Sunday, July 27, 2014

How to boot strap your C64 cheap!

So you decided to go retro and buy yourself a Commodore 64 and a disk drive. Welcome to the world of retro computing. But now what?

You start by searching the net for how to get software onto the c64. You quickly find out there’s an entire realm of ways to hook up the 1541 to your computer through a variety of cables. Some cables are newer and faster than others, and overall is a confusing mess of documentation. 

The other route is to buy an extra piece of hardware that lets you use memory cards, or USB, or something else to replace the disk drive, This will work, but it costs money, and well, it removes the disk drive from the picture! You want to go full retro!

I decided to go a different route. I built a ‘modern’ serial port for the commodore, following the instructions http://biosrhythm.com/?p=1136#comment-35325. Its mentioned there that you don’t need to hook up the VCC line, but in my case, I needed to. Without that VCC line, I was not able to transmit.

Once I had that, I spent a better portion of a day writing a BASIC application to handle a simple file transfer. I probably made this overly complicated, but it does have simplistic error checking (not very good, but better than nothing), and its pretty slow. But it does fit onto a single 64 screen! 

A few notes. First, the baud rate is set at 600. Not 300, not 1200. 600. This was the fastest baud I could go at, and reliably transfer files. If you want to try 1200, change the 7 in the first line to an 8. For 300 baud, change it to a 6.

To change the filename, edit line 1000.

In order to send the file from my desktop (A MacBookPro), I used a python application that looks like this:

#!/usr/bin/env python
import serial

s = serial.Serial("/dev/tty.usbserial-A100TLCU", baudrate=600)

# send the command to open the file.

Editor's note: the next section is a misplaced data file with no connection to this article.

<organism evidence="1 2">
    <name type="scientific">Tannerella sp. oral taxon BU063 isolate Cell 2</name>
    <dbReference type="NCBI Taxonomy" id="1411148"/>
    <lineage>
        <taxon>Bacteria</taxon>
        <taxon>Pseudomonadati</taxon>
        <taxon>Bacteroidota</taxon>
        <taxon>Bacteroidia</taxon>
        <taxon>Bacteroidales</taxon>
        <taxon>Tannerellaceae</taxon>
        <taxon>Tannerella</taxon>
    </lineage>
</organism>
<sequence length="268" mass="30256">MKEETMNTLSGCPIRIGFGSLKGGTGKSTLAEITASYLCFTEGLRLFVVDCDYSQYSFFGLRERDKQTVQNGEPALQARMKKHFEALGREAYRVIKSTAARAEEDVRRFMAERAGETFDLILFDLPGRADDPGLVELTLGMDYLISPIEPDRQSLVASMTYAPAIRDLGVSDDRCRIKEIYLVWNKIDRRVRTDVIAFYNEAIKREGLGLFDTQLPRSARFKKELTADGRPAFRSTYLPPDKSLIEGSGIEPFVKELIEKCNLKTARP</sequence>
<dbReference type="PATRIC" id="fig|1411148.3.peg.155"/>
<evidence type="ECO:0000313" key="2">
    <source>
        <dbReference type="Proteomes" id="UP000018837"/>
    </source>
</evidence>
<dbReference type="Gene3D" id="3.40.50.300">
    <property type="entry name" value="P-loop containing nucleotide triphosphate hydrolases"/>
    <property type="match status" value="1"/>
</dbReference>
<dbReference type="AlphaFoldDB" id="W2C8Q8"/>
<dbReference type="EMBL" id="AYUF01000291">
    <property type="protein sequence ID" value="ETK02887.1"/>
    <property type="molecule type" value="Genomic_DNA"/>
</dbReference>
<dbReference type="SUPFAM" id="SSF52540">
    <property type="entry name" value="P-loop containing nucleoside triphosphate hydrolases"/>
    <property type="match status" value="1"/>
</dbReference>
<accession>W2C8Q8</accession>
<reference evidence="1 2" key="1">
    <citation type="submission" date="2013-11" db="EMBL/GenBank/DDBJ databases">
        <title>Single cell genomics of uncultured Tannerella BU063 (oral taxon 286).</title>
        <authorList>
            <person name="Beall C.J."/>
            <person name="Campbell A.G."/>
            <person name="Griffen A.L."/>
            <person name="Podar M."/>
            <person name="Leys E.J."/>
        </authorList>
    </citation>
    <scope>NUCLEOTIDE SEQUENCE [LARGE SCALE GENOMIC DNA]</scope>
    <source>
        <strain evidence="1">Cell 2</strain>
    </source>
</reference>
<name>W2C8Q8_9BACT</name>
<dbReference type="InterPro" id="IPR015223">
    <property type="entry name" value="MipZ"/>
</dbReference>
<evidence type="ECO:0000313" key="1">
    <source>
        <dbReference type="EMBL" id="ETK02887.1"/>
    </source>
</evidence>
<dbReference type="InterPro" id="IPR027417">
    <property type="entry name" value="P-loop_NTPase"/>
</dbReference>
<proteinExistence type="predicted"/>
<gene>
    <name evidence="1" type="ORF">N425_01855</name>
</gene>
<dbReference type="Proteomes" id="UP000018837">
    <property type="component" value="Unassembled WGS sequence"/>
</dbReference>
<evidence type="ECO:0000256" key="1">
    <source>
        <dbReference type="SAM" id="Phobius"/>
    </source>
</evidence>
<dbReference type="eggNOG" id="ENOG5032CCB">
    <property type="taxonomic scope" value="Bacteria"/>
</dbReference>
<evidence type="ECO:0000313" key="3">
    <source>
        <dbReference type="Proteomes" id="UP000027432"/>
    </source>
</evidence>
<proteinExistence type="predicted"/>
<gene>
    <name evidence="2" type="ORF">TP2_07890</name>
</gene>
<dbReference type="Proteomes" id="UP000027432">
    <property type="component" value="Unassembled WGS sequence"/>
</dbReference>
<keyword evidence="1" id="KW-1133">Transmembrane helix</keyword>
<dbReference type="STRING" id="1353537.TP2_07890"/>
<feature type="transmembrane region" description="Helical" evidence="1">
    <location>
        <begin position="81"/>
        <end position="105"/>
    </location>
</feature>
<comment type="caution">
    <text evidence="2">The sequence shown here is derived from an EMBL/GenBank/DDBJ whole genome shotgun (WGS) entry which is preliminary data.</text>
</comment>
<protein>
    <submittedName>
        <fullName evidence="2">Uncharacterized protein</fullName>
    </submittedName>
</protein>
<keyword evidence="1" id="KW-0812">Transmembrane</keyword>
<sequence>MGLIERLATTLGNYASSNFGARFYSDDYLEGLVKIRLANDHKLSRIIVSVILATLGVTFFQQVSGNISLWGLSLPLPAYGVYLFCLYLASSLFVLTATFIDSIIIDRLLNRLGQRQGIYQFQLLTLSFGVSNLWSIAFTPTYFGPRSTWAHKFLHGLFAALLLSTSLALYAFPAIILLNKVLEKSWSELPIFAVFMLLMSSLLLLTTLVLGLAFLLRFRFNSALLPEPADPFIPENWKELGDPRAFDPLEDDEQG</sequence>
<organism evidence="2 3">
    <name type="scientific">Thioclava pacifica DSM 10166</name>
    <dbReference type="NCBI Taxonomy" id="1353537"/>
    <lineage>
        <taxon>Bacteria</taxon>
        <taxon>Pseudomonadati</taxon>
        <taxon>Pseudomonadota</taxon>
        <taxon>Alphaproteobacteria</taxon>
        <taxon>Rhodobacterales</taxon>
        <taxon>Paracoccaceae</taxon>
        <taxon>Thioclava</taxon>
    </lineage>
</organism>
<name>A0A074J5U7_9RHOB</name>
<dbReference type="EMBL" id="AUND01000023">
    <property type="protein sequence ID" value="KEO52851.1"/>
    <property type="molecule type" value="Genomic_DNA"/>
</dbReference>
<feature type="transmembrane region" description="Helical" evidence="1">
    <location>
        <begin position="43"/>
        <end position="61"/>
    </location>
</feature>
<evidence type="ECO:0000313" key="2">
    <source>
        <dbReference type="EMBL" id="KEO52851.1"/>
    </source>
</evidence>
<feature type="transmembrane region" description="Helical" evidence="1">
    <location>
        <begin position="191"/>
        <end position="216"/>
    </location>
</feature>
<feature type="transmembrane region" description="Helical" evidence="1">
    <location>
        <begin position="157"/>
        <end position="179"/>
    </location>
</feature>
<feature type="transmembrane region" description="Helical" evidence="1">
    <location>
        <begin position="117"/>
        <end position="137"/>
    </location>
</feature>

s.write("\x01")

byte=1
with open("Handyterm.prg", "r") as f:
    while f:
        ret = -1
        data = f.read(1)
        if len(data) == 0:
            break
        s.write("\x02") # send data command
        while ret != data:
            print "sending byte: ", byte
            s.write(data)
            print "sedning: ", ord(data)
            ret = s.read(1)
            print "rec'ed: ", ord(ret)
            if ret != data:
                s.write("\x03")
            else:
                byte+=1
                break
    s.write("\x04")

To change the serial port, edit the Serial() line. You’ll also need to change the open() to serve the file you want.

Start the c64 side first, then start the desktop side. The file will be written to disk on the c64 side. If it completes successfully, both sides will exit cleanly. When i was attempting things at 1200 baud, it seems the c64 side would miss a character and ‘lock up’.. At that point, I would have to stop both sides, and do the following on the C64 side:

close1
open1,8,15,”s:zterm”;close1

That will close the file that was being written to, and then delete the incomplete file. You then need to start over.

I would transfer a decent terminal program over first. I tried CCGMS, but that seems to have a buggy Xmodem transfer. Novaterm is too many files to transfer to get working. So I settled on HandyTerm from http://www.zimmers.net/anonftp/pub/cbm/c64/comm/. HandyTerm’s Xmodem seems to work, at least at 300 baud for me (no choice for 600). 1200 failed. I suspect my serial cable is flakey.

Note that you need to transfer .prg files. Compressed files (.arc, zip) and .d64 won’t work.

1 comment:

  1. I have gone a different route to achieve the same [0]. The post is a few years old already, but it consists mainly of a description of the hardware protocol I came up with myself, with which I transfered data from the paralel port to the CIA (DB9 Joystick) in port at a "dynamical" speed.
    See, the commodore 64's cpu is paused in the c64 to enable video output, so your programs, even if they're in assembly will go out of time sync with your expectation, about every 350 cycles. My way around it is reserving two lines for state, leaving three bits for transfer.
    I also have a Action Replay cartridge that can easily handle the saving to disk. Implementing that in asm or basic wouldn't be that hard either.
    I think I don't have the code online anywhere, but I gladly share it upon request.
    [0] http://mar77i.ch/blog/c64-datatransfer

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